I continue to believe that the arts can reach us and teach us things we need to know about ourselves, each other, and the world. It’s unrealistic to think that Donald Trump will be changed by something as energetic and moving as In the Heights, but it can remind us of the real America and give voice to those of us who feel we have lost ours in the last two years.

Trump as Tragic Figure…

Ever since that theatrical moment when he and Melania – rode the escalator from their gilded palace in Trump Tower to the food court below – I’ve been trying to find a suitable metaphor, real or literary, to describe the unfolding drama of our times.

Before the inauguration I thought Donald Trump might be our Great Gatsby, and I even wrote an essay making the equation.  http://www.jackbernardstravels.com/djt-great-gatsby. Like Jay Gatsby, Trump is a larger than life character removed from the concerns of ordinary people. Both characters cultivate images as self-made empire builders with self-inflated biographies. Both crave acceptance by the elite they will never be a part of and surround themselves with leeches and hangers-on. Both love extravagant trappings and beautiful women, and Trump would no doubt be flattered by the comparison. Even if he doesn’t read or know the story, to see himself as a character portrayed by Robert Redford or Leonardo DiCaprio would stroke his unquenchable ego and delusional image as a handsome leading man of unimaginable wealth.

But differences abound; Gatsby’s Long Island estate is an “old money” property not a midtown Manhattan tower built by Mafia thugs using cheap materials. No, Trump is definitely not Gatsby. Both are imposters, and neither is what he seems, but Gatsby has good taste in trappings and women. He isn’t a nouveau riche vulgarian from Queens who chases models and thinks gold toilets are symbols of class.

Gatsby, like Trump, is a criminal. He made his money as a rum runner and does business with criminals but is brought down by a case of mistaken identity. It could happen to Donald as well. Wouldn’t it be ironic if a porn star, a Playboy model, and some Russian hookers are the ones that drive the final stake in Donald’s mythology? Just desserts in a fake world. Fake gold. Fake tits. Fake hair. Fake tan. No, Donald Trump is not our Great Gatsby.

But, who is a comparable figure? Is it John Gotti, the Teflon Don (no pun intended). He comes to mind, but he’s too smooth, too well dressed and too well-spoken. Like the Donald, he’s a ruthless criminal surrounded by henchmen and it’s entirely possible the Donald will also end up behind bars. How about Tony Soprano? Is he too real? Too earthy? Too invested in his team? Donald would sell his children if it would save his skin (or hair). Or, how about Bernie Madoff? He fooled a lot of smart people for a very long time…and while the Donald may have fooled his base, he never really fooled us. We always knew he was a fraud. Those of us who have observed him over the years have always known he was a liar, a fake, and thin-skinned trickster.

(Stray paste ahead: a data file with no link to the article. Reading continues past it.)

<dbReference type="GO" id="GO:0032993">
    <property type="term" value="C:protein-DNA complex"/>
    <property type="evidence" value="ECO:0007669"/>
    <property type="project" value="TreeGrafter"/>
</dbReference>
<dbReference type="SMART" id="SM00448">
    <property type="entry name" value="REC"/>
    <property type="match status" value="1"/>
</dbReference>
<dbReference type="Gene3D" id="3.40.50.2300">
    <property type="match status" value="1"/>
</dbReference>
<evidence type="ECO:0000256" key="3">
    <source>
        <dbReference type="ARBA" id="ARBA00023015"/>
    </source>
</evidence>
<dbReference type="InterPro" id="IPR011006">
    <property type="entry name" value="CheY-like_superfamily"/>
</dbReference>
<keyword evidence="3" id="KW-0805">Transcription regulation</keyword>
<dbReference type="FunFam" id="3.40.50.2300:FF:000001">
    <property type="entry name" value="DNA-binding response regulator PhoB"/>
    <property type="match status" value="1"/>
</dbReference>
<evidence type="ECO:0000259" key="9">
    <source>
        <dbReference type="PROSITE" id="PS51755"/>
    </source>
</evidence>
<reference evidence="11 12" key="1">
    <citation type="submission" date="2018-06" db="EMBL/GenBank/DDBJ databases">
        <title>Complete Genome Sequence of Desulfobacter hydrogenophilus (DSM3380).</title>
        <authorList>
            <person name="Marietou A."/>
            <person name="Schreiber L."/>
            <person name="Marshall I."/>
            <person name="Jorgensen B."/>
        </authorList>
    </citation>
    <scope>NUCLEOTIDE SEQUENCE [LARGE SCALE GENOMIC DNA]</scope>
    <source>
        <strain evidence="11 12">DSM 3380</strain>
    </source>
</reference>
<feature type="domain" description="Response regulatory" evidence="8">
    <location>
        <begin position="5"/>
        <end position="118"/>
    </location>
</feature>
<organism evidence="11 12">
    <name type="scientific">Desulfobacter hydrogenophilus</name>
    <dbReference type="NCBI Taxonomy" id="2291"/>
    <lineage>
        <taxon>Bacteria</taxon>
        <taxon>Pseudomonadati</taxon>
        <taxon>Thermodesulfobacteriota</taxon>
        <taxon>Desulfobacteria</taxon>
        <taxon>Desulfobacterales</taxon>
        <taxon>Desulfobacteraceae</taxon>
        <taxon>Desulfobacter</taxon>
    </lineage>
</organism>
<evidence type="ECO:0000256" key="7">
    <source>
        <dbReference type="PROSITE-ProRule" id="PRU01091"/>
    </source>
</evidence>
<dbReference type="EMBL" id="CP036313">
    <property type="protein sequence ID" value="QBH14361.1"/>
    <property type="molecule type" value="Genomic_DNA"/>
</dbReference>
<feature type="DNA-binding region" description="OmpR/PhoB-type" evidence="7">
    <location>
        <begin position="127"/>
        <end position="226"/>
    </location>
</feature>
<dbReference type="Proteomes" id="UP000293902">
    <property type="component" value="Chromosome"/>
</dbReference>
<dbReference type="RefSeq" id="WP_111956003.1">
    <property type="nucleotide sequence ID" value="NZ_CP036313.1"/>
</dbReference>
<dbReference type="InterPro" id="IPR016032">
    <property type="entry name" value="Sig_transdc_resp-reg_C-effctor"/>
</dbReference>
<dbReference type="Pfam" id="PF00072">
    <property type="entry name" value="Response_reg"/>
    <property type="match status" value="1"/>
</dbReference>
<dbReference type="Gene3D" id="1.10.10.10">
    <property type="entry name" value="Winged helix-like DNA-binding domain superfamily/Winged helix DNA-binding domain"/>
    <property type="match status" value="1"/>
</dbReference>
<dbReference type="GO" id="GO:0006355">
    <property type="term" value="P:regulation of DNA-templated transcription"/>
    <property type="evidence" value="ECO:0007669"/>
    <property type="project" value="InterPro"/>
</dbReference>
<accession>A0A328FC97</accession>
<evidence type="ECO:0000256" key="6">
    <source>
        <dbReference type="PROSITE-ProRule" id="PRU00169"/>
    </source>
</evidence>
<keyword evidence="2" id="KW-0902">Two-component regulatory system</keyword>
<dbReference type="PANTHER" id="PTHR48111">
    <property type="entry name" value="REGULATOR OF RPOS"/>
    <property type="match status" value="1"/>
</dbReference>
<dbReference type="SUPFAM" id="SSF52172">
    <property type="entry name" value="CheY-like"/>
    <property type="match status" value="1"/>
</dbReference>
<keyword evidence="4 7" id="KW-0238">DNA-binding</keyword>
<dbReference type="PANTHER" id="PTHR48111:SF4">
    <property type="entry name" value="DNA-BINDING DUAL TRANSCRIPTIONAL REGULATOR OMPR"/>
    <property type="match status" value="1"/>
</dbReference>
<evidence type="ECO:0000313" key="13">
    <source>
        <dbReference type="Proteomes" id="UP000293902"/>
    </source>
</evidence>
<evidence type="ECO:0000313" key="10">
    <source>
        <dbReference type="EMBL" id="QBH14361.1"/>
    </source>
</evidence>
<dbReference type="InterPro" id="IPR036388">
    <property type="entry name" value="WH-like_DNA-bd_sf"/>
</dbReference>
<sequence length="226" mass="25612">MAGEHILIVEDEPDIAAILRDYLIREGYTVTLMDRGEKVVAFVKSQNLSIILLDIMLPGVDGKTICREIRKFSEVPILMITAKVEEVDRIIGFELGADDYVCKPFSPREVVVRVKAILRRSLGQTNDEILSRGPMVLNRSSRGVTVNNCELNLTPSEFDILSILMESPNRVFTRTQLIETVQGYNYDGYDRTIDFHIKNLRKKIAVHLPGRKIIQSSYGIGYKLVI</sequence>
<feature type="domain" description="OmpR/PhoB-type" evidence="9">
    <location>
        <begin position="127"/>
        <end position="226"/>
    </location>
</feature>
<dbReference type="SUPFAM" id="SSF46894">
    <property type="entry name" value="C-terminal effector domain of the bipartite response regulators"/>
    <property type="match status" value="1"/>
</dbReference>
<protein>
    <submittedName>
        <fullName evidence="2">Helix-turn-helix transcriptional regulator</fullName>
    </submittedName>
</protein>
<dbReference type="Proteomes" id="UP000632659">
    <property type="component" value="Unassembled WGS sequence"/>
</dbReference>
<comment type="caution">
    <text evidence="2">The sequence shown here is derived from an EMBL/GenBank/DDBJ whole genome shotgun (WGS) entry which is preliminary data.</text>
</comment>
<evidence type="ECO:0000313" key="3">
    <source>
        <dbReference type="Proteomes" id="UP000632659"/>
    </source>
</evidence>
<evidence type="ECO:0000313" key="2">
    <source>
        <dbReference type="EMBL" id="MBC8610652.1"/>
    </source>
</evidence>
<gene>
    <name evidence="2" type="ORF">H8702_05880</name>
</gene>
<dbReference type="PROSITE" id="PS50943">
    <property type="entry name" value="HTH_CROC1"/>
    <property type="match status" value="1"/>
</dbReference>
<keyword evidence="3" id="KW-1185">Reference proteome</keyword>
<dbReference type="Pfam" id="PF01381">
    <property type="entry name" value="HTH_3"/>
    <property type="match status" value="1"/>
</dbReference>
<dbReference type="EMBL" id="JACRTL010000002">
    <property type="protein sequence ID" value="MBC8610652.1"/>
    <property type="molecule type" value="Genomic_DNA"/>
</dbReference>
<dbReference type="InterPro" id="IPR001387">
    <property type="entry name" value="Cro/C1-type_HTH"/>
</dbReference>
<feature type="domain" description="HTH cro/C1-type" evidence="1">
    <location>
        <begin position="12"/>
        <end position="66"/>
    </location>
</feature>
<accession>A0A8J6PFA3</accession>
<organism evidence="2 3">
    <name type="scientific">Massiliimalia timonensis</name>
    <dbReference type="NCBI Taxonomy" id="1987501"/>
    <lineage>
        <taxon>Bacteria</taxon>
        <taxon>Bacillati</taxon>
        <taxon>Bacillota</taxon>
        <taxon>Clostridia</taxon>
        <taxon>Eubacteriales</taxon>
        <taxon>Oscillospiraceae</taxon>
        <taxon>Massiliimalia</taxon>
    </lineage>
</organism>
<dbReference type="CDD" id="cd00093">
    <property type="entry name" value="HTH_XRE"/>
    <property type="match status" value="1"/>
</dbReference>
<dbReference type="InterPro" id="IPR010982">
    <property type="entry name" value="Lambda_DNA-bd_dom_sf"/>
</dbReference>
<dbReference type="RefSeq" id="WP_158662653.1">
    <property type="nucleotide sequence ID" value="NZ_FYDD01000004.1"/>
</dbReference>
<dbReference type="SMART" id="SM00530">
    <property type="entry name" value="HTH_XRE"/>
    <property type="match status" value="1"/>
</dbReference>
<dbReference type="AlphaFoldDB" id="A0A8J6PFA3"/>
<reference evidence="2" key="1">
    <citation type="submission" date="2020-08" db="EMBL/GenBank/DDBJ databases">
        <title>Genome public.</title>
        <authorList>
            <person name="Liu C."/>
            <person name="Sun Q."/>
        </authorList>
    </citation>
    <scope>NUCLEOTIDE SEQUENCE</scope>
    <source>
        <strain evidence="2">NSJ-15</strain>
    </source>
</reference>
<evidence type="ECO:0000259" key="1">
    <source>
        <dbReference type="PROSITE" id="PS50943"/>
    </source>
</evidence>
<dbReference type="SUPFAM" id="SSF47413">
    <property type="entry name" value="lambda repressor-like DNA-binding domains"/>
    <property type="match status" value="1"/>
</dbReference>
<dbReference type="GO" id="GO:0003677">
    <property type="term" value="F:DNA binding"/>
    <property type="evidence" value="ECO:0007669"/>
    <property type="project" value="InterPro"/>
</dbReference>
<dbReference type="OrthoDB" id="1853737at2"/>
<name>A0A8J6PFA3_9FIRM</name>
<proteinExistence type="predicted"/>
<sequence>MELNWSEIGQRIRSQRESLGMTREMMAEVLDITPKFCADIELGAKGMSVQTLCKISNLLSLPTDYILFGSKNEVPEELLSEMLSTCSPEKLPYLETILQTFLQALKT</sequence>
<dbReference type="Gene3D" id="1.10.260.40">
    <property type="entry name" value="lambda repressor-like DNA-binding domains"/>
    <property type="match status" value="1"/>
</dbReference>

So, if it’s not Gatsby or Tony Soprano, is there a better analog? Lately, I think the better metaphor is Lear, the king who loses his grip on reality and family. Surrounded by a “mocking Fool,” greedy family, and sycophants who flatter him ceaselessly, we watch as he gradually descends into madness ranting that the whole world is corrupt. Unable to trust those around him, he yields to his impotent rage. No comparison is exact but this one seems apt. I have a hard time thinking of Trump as a Shakespearean character except as a comedic Falstaffian foil (a fat, vain, boastful, cowardly slob who surrounds himself with petty thieves). But, Shakespeare keeps surprising us with how contemporary he is, and staging King Lear today he might choose Trump as the tragic king who gradually descends into madness while his family dissembles and the kingdom suffers.

Since last week’s midterm elections, he has taken on Lear-like characteristics. He sees himself under siege. The press is after is ass. House Democrats are emboldened and threaten like wild dogs. The Mueller investigation haunts him. His former confidants Cohen, Manafort, Rick Gates, Flynn, and Roger Stone are all under indictment or soon will be. He rages about an immigrant invasion coming from the south. He’s paranoid about leaks and doesn’t trust anyone but family and Sean Hannity. His wife orders the firing of a deputy national security advisor and he complies. He fires Jeff Sessions and appoints an interim AG whose last job involved selling fraudulent time travel, Sasquatch verification, and toilets. He exiles staffers, promulgates conspiracy theories, photoshops videotapes of a White House press conference, withholds press credentials, and lashes out at African-American women reporters. He rants about rigged elections, voter fraud, and patriotism, but he can’t drag his sorry ass to a WWI cemetery in France or Arlington National to honor the dead on Veterans Day.